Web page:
Awesome Words, Amazing Sentences


Completely off the Topic of Tea

Awesome Words, Amazing Sentences

Postby Ludwig-1954 » Sep 19th, '11, 14:29

Perhaps I am old fashioned. Definitively pedantic. I do however think
that the inflation of words and their meaning - particularly on the internet - show an alarming lack of style, taste and maybe education.

Why must every tea above standard be "awesome" or even "awe inspiring"?
Why must every nice teapot be "amazing"? Are we really amazed, do we really stand in awe of these things? Do we really experience the profound or even disturbing emotions implied by so many weighty words?

As tea people, would it not be appropriate to align our behaviour, including our language to the simplicity of our favourite beverage? Tea is not bombastic, not assuming, not even theatralic or pompous. Tea is just
tea. Let us discipline our language in the same manner. Let us use words
as they are, with their precise meaning. Perhaps we will learn a similar
lesson as tea teaches. Or would you paint your master chawan with glossy nail polish?

good night to, my friends

Patrick B. Ludwig
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Re: Awesome Words, Amazing Sentences

Postby AdamMY » Sep 19th, '11, 15:26

While I do not know exactly which sets of reviews or descriptions you are referring to, several thoughts come to mind. If these are vendor descriptions then basically just ignore their excessive words because in the end they are just trying to sell their products. If its a review from someone, check out their other reviews, do they use these types of words often, in which case it might not hold much water, or is this a tea that really blew them out of the water so to speak.

I will say in my life I have had a couple of teas where I would describe one of many of the sensations going on as "awesome" or "awe-inspiring" while yes it was just tea. In those instances the way the tea interacted with my senses and sparked mental imagery, it was more than just a tea experience, it was truly an eye opener and left me almost dumbfounded that the tea could really be like that.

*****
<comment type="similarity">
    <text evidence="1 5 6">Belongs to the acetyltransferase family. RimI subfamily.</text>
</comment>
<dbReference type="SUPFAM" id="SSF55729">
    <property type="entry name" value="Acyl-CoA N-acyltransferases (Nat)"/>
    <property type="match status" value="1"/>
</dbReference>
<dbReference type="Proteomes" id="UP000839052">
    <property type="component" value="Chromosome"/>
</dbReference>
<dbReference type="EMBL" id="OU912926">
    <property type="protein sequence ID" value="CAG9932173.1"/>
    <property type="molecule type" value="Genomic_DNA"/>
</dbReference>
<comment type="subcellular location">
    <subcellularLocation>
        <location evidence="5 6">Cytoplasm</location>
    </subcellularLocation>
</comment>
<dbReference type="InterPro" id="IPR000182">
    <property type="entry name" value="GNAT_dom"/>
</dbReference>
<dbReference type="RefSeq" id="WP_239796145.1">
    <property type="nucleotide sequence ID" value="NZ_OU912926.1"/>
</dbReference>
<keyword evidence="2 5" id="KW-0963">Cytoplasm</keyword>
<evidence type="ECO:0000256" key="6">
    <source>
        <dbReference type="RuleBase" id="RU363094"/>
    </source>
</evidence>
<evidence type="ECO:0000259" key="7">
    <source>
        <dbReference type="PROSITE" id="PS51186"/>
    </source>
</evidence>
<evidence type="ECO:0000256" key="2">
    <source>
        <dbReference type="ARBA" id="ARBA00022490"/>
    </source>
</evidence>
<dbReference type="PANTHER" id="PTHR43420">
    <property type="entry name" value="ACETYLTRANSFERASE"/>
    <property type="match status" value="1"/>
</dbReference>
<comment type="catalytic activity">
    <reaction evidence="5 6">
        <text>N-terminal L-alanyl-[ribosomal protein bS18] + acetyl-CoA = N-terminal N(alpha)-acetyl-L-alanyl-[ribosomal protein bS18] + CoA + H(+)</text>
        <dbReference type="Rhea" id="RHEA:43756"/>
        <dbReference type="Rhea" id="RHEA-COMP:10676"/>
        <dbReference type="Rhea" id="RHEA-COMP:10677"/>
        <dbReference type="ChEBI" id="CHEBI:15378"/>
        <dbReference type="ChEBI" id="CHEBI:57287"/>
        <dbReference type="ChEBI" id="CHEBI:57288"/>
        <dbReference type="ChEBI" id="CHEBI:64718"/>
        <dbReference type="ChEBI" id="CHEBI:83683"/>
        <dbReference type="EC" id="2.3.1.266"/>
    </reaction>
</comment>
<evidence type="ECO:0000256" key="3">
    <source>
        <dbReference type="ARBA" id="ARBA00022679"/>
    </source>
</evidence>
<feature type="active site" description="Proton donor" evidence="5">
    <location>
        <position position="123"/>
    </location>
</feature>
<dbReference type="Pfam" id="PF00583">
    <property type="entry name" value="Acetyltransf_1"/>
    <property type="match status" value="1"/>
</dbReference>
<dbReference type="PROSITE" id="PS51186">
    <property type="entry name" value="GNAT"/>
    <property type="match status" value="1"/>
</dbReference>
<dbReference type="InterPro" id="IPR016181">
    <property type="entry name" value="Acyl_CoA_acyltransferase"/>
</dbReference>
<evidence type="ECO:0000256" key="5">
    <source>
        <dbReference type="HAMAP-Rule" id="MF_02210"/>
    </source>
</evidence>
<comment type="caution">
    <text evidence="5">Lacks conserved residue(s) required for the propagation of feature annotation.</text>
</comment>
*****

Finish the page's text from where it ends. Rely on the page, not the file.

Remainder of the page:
So yes while I agree there are probably people who are too loose with certain words, I know I probably have a handful of words/ descriptors I am likely to use quicker than others or more applicable words. In the end try and pay attention to who is using those words, and how often do they use them.
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Re: Awesome Words, Amazing Sentences

Postby Chip » Sep 19th, '11, 16:21

Dang dude, it took me years to loosen up in my descriptions, being conservative by upbringing and therefore nature. Now you want me me to tone back down again. :mrgreen:

I would say let's try and stick with freedom of speech, expression. I truthfully find many tea experiences (whether it is the tea or the teaware or the combination there of) to be awesome and/or beautiful.

TeaChat is a relaxed environment (usually, unless talking about radiation or catechins) to discuss all things tea related. If we can not unwind and get excited about tea here, then where, in a closet? :lol: